I don’t know what the next four years will bring. But for the sake of my family, I hope we triumph over hate.
In the morning, as I got ready for work, my mom said, “I guess I’ll have to be careful today.” My entire family has been the recipients of verbal harassment, “terrorist” being the most common word thrown around. However, with the rise of Trump, we now fear that hurtful words may turn to violent actions.
My parents came to this country in 1989, at the time that the Dotbusters hate group was strong in New Jersey and New York. They targeted South Asians in an attempt to force them out of the area. While my parents never encountered this type of violence or overt displays of anti-Indian sentiment, it was nonetheless a reminder that some people didn’t want them in America.
While Donald Trump did not create racism, he normalized it and made it acceptable for people to verbalize their most offensive thoughts. The spike in racial slurs, in “White Power” chants, in hate crimes since his campaign began is proof of that. For me, the Dotbusters were simply a thing of the past, an unpleasant reminder that people who looked like me were not always welcome. But now, the same kinds of people that decided Indian immigrants didn’t fit into their America in the ’80s and ’90s have a spokesperson, a figurehead in the White House. And I’m left to wonder if the days of groups like the Dotbusters are about to return.
Growing up, I seldom wore traditional Indian clothes, not wanting to seem different from my predominantly white classmates. When I reached college, however, I began to embrace my culture, and after I graduated, I even started wearing Indian outfits to my workplace. It took almost 18 years for me to realize that I could be both Indian and American, that one side of my identity didn’t negate or lessen the other. However, with the rise of hatred and racism that has accompanied Trump’s campaign, I no longer feel comfortable wearing those clothes to go out. Trump’s ascendancy has made me feel as though I have to sacrifice my culture for my safety, fearing that the simple act of wearing non-Western clothes will bring harm to me or my family.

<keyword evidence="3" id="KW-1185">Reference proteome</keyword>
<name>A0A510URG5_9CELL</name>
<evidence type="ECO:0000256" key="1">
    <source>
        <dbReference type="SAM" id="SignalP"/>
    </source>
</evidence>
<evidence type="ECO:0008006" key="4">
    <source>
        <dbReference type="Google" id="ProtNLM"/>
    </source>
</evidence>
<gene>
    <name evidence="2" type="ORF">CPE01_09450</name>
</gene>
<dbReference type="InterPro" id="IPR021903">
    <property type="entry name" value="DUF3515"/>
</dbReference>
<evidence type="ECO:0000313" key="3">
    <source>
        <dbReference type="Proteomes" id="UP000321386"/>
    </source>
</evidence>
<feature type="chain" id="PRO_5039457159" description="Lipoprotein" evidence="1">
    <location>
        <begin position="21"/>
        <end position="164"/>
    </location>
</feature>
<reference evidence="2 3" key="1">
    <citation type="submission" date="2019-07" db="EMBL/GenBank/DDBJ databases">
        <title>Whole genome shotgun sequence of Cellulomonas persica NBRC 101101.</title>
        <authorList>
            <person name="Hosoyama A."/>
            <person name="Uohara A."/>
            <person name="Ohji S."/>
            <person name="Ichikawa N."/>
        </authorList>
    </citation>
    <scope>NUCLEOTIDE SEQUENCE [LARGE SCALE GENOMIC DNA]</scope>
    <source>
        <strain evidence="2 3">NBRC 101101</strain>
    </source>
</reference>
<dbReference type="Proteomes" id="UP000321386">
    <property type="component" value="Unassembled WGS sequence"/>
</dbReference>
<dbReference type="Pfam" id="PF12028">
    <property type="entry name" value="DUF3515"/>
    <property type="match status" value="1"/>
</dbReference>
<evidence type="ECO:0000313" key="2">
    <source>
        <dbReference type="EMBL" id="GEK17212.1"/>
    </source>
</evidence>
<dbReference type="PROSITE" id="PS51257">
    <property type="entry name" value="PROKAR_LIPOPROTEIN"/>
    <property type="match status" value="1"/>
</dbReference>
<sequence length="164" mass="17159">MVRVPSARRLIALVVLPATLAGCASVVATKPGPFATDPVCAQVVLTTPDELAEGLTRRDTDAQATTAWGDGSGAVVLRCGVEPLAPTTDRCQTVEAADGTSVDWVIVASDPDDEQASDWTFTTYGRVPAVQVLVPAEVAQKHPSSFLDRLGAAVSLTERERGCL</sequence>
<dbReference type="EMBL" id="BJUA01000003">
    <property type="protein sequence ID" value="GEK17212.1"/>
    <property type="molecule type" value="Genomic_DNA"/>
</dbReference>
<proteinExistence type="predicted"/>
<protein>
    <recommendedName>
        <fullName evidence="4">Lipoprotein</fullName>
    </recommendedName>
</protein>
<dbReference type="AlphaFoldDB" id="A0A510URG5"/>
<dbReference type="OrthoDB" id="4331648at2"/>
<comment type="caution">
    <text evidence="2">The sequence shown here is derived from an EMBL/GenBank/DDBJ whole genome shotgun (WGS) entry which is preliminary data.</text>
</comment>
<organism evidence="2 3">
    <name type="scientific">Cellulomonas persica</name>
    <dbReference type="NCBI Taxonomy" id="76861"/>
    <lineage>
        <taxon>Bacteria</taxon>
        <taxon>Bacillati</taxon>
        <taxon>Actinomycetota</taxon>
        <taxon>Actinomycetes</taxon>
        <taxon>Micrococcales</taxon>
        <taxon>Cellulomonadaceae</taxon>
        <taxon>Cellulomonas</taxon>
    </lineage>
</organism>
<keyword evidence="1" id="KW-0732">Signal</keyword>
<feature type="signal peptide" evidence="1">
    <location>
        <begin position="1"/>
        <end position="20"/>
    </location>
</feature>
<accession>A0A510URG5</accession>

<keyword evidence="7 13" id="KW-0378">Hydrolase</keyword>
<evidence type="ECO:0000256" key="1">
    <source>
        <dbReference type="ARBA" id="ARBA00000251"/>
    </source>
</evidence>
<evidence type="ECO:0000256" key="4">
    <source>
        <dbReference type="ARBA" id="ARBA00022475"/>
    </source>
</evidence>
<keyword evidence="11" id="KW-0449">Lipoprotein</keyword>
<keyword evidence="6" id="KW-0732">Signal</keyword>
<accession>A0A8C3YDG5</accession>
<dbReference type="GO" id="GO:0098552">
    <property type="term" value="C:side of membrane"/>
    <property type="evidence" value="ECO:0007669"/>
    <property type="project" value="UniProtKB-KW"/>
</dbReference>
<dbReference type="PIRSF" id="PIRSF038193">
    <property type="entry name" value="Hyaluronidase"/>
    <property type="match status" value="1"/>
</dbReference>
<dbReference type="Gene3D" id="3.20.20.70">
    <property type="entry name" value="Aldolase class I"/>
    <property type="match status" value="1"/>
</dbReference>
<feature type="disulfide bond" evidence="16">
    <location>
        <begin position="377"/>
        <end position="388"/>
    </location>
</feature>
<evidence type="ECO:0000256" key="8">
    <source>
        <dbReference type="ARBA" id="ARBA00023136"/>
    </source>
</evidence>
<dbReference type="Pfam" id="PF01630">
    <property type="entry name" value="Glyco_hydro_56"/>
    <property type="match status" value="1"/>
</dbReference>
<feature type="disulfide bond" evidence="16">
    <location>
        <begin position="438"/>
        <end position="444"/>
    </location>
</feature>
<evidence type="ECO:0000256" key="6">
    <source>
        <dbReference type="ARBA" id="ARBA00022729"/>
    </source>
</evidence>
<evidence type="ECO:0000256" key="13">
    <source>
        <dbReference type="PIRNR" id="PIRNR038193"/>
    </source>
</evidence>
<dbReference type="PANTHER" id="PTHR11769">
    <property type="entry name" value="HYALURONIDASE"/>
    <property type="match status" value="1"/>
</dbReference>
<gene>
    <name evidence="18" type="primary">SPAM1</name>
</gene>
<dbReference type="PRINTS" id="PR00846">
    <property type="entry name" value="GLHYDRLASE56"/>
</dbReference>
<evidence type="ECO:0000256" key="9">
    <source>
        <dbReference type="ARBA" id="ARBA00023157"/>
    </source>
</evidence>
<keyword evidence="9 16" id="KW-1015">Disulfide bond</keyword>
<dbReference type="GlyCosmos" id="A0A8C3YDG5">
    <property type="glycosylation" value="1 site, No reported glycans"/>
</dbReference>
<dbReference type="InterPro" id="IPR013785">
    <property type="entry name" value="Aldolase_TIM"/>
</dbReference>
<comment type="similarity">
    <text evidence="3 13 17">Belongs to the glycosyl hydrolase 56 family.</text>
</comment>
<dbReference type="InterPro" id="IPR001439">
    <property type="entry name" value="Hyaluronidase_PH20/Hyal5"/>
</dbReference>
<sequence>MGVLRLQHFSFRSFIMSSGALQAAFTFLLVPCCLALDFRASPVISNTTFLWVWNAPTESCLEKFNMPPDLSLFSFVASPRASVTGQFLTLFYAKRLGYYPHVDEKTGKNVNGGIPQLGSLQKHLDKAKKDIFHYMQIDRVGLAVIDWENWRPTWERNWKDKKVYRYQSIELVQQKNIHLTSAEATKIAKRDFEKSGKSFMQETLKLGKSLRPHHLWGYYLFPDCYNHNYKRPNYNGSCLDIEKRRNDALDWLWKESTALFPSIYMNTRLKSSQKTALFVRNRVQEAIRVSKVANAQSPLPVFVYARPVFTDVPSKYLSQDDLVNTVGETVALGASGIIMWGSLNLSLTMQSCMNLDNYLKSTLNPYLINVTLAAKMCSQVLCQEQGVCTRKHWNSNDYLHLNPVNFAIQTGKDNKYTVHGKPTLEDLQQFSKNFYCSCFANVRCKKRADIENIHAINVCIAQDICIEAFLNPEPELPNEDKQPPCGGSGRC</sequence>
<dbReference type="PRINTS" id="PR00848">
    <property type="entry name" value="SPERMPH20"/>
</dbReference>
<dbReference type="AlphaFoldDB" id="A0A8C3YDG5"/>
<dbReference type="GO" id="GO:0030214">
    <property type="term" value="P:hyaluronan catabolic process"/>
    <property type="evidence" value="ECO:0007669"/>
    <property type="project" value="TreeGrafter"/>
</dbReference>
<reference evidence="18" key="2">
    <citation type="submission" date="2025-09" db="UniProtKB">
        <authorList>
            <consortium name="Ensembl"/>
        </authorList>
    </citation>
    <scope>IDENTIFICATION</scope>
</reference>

Though the events of the past week have often made me feel like my family and I don’t belong in America, the outpouring of support from my friends has reminded me that, while there will always be people out there whose conception of America does not include us, there are far more people who care about us and want us here. From the people who liked my status on Facebook, to the people in my office who offered hugs and allowed me to take some time off, to the friends who sent me texts and messages ensuring my safety and offering to help, I saw how much people cared.
I don’t know what the next four years will bring and I don’t know to what extent I will be affected by the hateful actions we’ve already seen in the country, but those small acts of kindness remind me that we do not face these challenges alone.
Together, we may just triumph over hate.
By DIYA NAGARAJ